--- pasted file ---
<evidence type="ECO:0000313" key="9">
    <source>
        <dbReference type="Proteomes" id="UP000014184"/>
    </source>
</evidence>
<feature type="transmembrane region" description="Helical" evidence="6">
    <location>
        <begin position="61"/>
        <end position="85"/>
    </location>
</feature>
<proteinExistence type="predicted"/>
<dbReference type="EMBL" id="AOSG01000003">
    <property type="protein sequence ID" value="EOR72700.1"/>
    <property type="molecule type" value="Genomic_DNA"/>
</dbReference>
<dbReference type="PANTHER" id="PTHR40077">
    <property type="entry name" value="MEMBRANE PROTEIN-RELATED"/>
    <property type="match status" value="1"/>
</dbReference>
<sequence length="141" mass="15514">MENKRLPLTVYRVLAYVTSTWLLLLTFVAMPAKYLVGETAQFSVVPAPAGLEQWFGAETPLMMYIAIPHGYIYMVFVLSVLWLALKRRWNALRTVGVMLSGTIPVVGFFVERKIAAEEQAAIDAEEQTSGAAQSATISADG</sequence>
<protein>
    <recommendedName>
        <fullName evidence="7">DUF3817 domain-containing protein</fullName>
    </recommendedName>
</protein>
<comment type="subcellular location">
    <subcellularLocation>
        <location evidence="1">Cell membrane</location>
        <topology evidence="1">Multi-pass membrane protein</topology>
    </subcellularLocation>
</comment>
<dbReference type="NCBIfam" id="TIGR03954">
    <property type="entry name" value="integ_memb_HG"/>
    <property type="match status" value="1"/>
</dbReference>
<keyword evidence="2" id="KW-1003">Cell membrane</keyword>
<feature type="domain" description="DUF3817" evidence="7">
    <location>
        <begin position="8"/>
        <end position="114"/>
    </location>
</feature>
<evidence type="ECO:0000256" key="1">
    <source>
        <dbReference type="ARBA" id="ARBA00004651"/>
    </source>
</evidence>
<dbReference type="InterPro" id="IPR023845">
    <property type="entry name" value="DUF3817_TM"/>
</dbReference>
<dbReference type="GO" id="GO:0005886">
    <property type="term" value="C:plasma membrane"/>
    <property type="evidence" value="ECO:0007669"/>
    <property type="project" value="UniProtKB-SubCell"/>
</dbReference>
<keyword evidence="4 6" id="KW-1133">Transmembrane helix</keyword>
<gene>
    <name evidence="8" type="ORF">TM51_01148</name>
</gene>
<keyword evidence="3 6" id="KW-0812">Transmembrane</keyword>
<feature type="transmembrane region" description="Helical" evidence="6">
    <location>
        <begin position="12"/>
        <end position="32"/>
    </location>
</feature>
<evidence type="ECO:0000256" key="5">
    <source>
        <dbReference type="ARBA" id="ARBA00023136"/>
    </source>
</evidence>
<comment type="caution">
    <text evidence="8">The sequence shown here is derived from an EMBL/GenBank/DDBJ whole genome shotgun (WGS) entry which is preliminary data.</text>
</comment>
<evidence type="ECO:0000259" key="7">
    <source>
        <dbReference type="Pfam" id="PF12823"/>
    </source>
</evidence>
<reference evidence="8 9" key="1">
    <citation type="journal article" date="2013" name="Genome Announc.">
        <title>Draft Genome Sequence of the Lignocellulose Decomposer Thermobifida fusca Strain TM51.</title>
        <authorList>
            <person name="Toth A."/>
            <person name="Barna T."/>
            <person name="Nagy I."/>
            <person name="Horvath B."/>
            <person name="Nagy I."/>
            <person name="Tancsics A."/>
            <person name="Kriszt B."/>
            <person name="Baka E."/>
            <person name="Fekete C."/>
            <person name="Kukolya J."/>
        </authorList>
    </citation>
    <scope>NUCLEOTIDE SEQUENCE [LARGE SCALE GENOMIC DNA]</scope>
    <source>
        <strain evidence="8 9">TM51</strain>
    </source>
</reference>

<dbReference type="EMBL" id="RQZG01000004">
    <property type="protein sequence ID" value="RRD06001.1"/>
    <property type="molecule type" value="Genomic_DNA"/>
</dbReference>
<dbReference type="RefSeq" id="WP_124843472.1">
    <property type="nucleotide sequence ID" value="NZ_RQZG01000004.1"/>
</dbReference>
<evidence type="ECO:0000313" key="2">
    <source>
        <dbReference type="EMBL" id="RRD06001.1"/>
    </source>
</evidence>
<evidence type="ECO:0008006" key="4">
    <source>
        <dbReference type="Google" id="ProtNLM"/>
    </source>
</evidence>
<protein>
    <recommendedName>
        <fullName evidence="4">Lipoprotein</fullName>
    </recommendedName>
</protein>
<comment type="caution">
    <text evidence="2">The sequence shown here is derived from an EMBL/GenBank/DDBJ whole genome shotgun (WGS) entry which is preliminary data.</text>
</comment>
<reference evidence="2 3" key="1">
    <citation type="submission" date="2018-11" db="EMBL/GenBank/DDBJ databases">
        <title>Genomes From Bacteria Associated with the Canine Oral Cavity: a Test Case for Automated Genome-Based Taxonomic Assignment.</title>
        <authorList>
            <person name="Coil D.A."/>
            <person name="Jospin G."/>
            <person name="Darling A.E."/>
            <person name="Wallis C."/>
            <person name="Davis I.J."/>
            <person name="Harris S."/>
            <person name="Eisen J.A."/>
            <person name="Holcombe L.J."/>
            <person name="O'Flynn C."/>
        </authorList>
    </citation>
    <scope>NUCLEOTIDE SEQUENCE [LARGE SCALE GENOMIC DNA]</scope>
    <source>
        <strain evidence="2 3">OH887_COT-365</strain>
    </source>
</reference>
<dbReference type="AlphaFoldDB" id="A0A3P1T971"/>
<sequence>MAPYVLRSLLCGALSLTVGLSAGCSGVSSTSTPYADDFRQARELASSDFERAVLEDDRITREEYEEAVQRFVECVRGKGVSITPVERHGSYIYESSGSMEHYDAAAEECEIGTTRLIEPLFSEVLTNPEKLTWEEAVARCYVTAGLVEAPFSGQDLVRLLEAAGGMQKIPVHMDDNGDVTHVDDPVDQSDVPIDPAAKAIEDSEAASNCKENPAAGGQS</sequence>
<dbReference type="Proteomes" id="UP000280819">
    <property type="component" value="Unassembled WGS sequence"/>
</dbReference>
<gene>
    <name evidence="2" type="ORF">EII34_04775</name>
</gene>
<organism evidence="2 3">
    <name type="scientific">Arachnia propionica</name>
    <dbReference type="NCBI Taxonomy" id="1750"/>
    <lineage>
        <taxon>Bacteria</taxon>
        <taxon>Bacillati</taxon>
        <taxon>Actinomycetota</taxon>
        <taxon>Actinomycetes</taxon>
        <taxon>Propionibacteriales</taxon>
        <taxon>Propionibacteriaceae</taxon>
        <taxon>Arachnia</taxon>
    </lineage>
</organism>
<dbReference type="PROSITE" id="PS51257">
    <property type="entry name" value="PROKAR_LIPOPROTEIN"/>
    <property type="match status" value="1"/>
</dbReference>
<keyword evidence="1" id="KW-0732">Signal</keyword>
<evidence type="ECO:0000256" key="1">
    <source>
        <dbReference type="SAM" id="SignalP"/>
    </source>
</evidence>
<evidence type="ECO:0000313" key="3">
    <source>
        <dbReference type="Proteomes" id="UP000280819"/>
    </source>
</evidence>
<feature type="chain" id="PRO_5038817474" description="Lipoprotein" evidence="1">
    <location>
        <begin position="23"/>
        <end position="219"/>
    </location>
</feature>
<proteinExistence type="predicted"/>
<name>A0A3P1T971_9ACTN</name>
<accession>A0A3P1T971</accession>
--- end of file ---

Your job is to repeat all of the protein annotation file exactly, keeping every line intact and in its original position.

<evidence type="ECO:0000313" key="9">
    <source>
        <dbReference type="Proteomes" id="UP000014184"/>
    </source>
</evidence>
<feature type="transmembrane region" description="Helical" evidence="6">
    <location>
        <begin position="61"/>
        <end position="85"/>
    </location>
</feature>
<proteinExistence type="predicted"/>
<dbReference type="EMBL" id="AOSG01000003">
    <property type="protein sequence ID" value="EOR72700.1"/>
    <property type="molecule type" value="Genomic_DNA"/>
</dbReference>
<dbReference type="PANTHER" id="PTHR40077">
    <property type="entry name" value="MEMBRANE PROTEIN-RELATED"/>
    <property type="match status" value="1"/>
</dbReference>
<sequence length="141" mass="15514">MENKRLPLTVYRVLAYVTSTWLLLLTFVAMPAKYLVGETAQFSVVPAPAGLEQWFGAETPLMMYIAIPHGYIYMVFVLSVLWLALKRRWNALRTVGVMLSGTIPVVGFFVERKIAAEEQAAIDAEEQTSGAAQSATISADG</sequence>
<protein>
    <recommendedName>
        <fullName evidence="7">DUF3817 domain-containing protein</fullName>
    </recommendedName>
</protein>
<comment type="subcellular location">
    <subcellularLocation>
        <location evidence="1">Cell membrane</location>
        <topology evidence="1">Multi-pass membrane protein</topology>
    </subcellularLocation>
</comment>
<dbReference type="NCBIfam" id="TIGR03954">
    <property type="entry name" value="integ_memb_HG"/>
    <property type="match status" value="1"/>
</dbReference>
<keyword evidence="2" id="KW-1003">Cell membrane</keyword>
<feature type="domain" description="DUF3817" evidence="7">
    <location>
        <begin position="8"/>
        <end position="114"/>
    </location>
</feature>
<evidence type="ECO:0000256" key="1">
    <source>
        <dbReference type="ARBA" id="ARBA00004651"/>
    </source>
</evidence>
<dbReference type="InterPro" id="IPR023845">
    <property type="entry name" value="DUF3817_TM"/>
</dbReference>
<dbReference type="GO" id="GO:0005886">
    <property type="term" value="C:plasma membrane"/>
    <property type="evidence" value="ECO:0007669"/>
    <property type="project" value="UniProtKB-SubCell"/>
</dbReference>
<keyword evidence="4 6" id="KW-1133">Transmembrane helix</keyword>
<gene>
    <name evidence="8" type="ORF">TM51_01148</name>
</gene>
<keyword evidence="3 6" id="KW-0812">Transmembrane</keyword>
<feature type="transmembrane region" description="Helical" evidence="6">
    <location>
        <begin position="12"/>
        <end position="32"/>
    </location>
</feature>
<evidence type="ECO:0000256" key="5">
    <source>
        <dbReference type="ARBA" id="ARBA00023136"/>
    </source>
</evidence>
<comment type="caution">
    <text evidence="8">The sequence shown here is derived from an EMBL/GenBank/DDBJ whole genome shotgun (WGS) entry which is preliminary data.</text>
</comment>
<evidence type="ECO:0000259" key="7">
    <source>
        <dbReference type="Pfam" id="PF12823"/>
    </source>
</evidence>
<reference evidence="8 9" key="1">
    <citation type="journal article" date="2013" name="Genome Announc.">
        <title>Draft Genome Sequence of the Lignocellulose Decomposer Thermobifida fusca Strain TM51.</title>
        <authorList>
            <person name="Toth A."/>
            <person name="Barna T."/>
            <person name="Nagy I."/>
            <person name="Horvath B."/>
            <person name="Nagy I."/>
            <person name="Tancsics A."/>
            <person name="Kriszt B."/>
            <person name="Baka E."/>
            <person name="Fekete C."/>
            <person name="Kukolya J."/>
        </authorList>
    </citation>
    <scope>NUCLEOTIDE SEQUENCE [LARGE SCALE GENOMIC DNA]</scope>
    <source>
        <strain evidence="8 9">TM51</strain>
    </source>
</reference>

<dbReference type="EMBL" id="RQZG01000004">
    <property type="protein sequence ID" value="RRD06001.1"/>
    <property type="molecule type" value="Genomic_DNA"/>
</dbReference>
<dbReference type="RefSeq" id="WP_124843472.1">
    <property type="nucleotide sequence ID" value="NZ_RQZG01000004.1"/>
</dbReference>
<evidence type="ECO:0000313" key="2">
    <source>
        <dbReference type="EMBL" id="RRD06001.1"/>
    </source>
</evidence>
<evidence type="ECO:0008006" key="4">
    <source>
        <dbReference type="Google" id="ProtNLM"/>
    </source>
</evidence>
<protein>
    <recommendedName>
        <fullName evidence="4">Lipoprotein</fullName>
    </recommendedName>
</protein>
<comment type="caution">
    <text evidence="2">The sequence shown here is derived from an EMBL/GenBank/DDBJ whole genome shotgun (WGS) entry which is preliminary data.</text>
</comment>
<reference evidence="2 3" key="1">
    <citation type="submission" date="2018-11" db="EMBL/GenBank/DDBJ databases">
        <title>Genomes From Bacteria Associated with the Canine Oral Cavity: a Test Case for Automated Genome-Based Taxonomic Assignment.</title>
        <authorList>
            <person name="Coil D.A."/>
            <person name="Jospin G."/>
            <person name="Darling A.E."/>
            <person name="Wallis C."/>
            <person name="Davis I.J."/>
            <person name="Harris S."/>
            <person name="Eisen J.A."/>
            <person name="Holcombe L.J."/>
            <person name="O'Flynn C."/>
        </authorList>
    </citation>
    <scope>NUCLEOTIDE SEQUENCE [LARGE SCALE GENOMIC DNA]</scope>
    <source>
        <strain evidence="2 3">OH887_COT-365</strain>
    </source>
</reference>
<dbReference type="AlphaFoldDB" id="A0A3P1T971"/>
<sequence>MAPYVLRSLLCGALSLTVGLSAGCSGVSSTSTPYADDFRQARELASSDFERAVLEDDRITREEYEEAVQRFVECVRGKGVSITPVERHGSYIYESSGSMEHYDAAAEECEIGTTRLIEPLFSEVLTNPEKLTWEEAVARCYVTAGLVEAPFSGQDLVRLLEAAGGMQKIPVHMDDNGDVTHVDDPVDQSDVPIDPAAKAIEDSEAASNCKENPAAGGQS</sequence>
<dbReference type="Proteomes" id="UP000280819">
    <property type="component" value="Unassembled WGS sequence"/>
</dbReference>
<gene>
    <name evidence="2" type="ORF">EII34_04775</name>
</gene>
<organism evidence="2 3">
    <name type="scientific">Arachnia propionica</name>
    <dbReference type="NCBI Taxonomy" id="1750"/>
    <lineage>
        <taxon>Bacteria</taxon>
        <taxon>Bacillati</taxon>
        <taxon>Actinomycetota</taxon>
        <taxon>Actinomycetes</taxon>
        <taxon>Propionibacteriales</taxon>
        <taxon>Propionibacteriaceae</taxon>
        <taxon>Arachnia</taxon>
    </lineage>
</organism>
<dbReference type="PROSITE" id="PS51257">
    <property type="entry name" value="PROKAR_LIPOPROTEIN"/>
    <property type="match status" value="1"/>
</dbReference>
<keyword evidence="1" id="KW-0732">Signal</keyword>
<evidence type="ECO:0000256" key="1">
    <source>
        <dbReference type="SAM" id="SignalP"/>
    </source>
</evidence>
<evidence type="ECO:0000313" key="3">
    <source>
        <dbReference type="Proteomes" id="UP000280819"/>
    </source>
</evidence>
<feature type="chain" id="PRO_5038817474" description="Lipoprotein" evidence="1">
    <location>
        <begin position="23"/>
        <end position="219"/>
    </location>
</feature>
<proteinExistence type="predicted"/>
<name>A0A3P1T971_9ACTN</name>
<accession>A0A3P1T971</accession>